Movies
2:00 am
Thu June 20, 2013

Translated Into Navajo, Star Wars Will Be

Originally published on Fri June 21, 2013 11:44 am

When Dave Nezzie met his future wife, Amanda, they quickly fell in love over a galaxy far, far away.

"I think that was one of the first things that bonded Dave and I together, was our love for Star Wars," says Amanda Nezzie. "Our children have also caught the Star Wars bug."

The family lives in Albuquerque, N.M., and one of the biggest struggles they've had living off the reservation is teaching Dave's native Navajo language to their kids.

"Rosetta Stone has something, there's an app on the iPad, and having alternatives is what we need," says Dave. "Having more resources available will help us teach the language to more people."

Enter Star Wars.

On July 3, the 1977 movie Star Wars Episode IV: A New Hope will premiere dubbed in Navajo. It's the first time a major motion picture has been translated into a Native American language.

Manuelito Wheeler, director of the Navajo Nation Museum, got the ball rolling. He approached the Navajo Nation and Lucasfilm, and the project took off from there.

"This was an idea that I felt was a way to promote our culture, promote our language, a way to save our language," says Wheeler. "There are definitely Star Wars nerds out there who can repeat that movie verbatim, and they speak no Navajo. And so when they're watching this and it's in Navajo, it's them learning Navajo."

But translating the film into Navajo was no easy feat. When dubbing a film into another language, syncing the translation with the character's lip movements is crucial to the pace of the film. Wheeler's wife, Jennifer, a professor of English at the University of New Mexico, Gallup, was a translator for the project. Some words, like "droid," she says, are difficult to translate because of how complex the words are.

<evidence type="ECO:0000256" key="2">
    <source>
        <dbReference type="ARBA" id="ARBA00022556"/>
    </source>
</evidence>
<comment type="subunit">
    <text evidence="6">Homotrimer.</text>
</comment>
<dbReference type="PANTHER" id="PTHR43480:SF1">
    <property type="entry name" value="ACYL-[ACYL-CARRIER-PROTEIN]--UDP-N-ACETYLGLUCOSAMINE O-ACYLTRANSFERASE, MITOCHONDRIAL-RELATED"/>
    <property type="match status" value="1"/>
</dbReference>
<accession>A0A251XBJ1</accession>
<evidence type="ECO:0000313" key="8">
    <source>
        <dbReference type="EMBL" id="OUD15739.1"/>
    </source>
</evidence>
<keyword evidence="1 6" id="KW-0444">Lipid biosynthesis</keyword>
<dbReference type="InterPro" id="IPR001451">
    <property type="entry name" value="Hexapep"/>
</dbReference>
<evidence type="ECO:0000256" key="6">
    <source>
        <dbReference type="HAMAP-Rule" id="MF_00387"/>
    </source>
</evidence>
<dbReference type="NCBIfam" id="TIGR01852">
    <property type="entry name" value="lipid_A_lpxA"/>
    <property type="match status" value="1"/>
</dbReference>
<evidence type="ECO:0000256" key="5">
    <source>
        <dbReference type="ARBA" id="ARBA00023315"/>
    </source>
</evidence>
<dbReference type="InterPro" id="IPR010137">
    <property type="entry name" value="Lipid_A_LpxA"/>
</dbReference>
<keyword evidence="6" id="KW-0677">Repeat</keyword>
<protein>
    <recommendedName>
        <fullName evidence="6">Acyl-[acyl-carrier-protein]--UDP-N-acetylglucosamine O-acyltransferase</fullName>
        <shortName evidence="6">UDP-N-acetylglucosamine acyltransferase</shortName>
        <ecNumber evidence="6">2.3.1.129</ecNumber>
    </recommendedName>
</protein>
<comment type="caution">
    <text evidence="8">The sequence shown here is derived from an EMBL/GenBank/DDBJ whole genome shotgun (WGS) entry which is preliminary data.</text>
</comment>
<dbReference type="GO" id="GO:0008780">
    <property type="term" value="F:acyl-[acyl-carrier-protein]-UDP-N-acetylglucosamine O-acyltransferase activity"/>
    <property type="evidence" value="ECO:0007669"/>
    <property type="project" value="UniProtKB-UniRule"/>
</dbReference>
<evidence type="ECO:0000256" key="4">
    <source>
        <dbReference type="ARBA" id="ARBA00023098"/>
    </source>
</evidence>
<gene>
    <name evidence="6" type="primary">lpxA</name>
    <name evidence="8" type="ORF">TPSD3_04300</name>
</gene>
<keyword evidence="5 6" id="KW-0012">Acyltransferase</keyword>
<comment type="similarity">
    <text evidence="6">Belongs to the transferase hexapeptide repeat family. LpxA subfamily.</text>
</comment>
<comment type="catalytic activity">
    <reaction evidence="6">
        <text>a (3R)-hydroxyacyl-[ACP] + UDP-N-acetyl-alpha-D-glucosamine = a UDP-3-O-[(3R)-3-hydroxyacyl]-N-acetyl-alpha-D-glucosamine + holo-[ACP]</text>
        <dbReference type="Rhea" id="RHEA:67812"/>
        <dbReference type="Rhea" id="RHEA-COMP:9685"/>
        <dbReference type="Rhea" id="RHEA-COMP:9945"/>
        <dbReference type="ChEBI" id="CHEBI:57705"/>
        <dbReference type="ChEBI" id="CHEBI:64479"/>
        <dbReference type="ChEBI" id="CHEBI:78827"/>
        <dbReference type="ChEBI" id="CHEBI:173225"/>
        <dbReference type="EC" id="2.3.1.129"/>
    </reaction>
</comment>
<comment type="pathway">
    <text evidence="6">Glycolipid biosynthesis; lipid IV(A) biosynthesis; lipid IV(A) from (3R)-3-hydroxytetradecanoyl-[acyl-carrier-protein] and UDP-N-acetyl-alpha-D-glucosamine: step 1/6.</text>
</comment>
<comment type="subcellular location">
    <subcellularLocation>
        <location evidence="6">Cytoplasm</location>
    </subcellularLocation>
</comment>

"R2-D2 would be the short metal thing that's alive," she says.

So, the translation for droid? That won't be revealed until the premiere.

But in some ways, the syncing process might be somewhat easier for Star Wars because characters, like the infamous villain Darth Vader, deliver their lines behind a mask. Beyond the fun of translating phrases like "Death Star," Jennifer Wheeler says the whole project demonstrates that the Navajo language is still alive.

"This will be one historic event that will celebrate and recognize the fact that we're just part of society here, in this Western society, in this country," she says. "But who we are as Navajo people living in this century, we really need to celebrate."

Dave and Amanda Nezzie, and their kids are looking forward to sitting down to watch Star Wars in Navajo. They're traveling to Window Rock, Ariz., for the premiere, which is taking place as part of the Navajo Nation Fair. At this time, Lucasfilm has no plans for a wider theatrical release or DVD version of Star Wars in Navajo.

"I wanna hear what 'Millennium Falcon' is in Navajo. I'm very curious," says Amanda Nezzie. "And our daughter, she'll be able to speak Navajo, she'll understand who she is. And what more of a beautiful way to do that than put that in Star Wars?"

Copyright 2013 KUNM-FM. To see more, visit http://www.kunm.org.

Transcript

STEVE INSKEEP, HOST:

OK. Let's just say it straight out: This is awesome. Next month, the original "Star Wars" movie will premiere dubbed into Navajo. This is the first time a major motion picture has been translated into a Native American language. Navajo families hope the project will help to promote and preserve their language. Here's Christine Trudeau of member station KUNM in Albuquerque.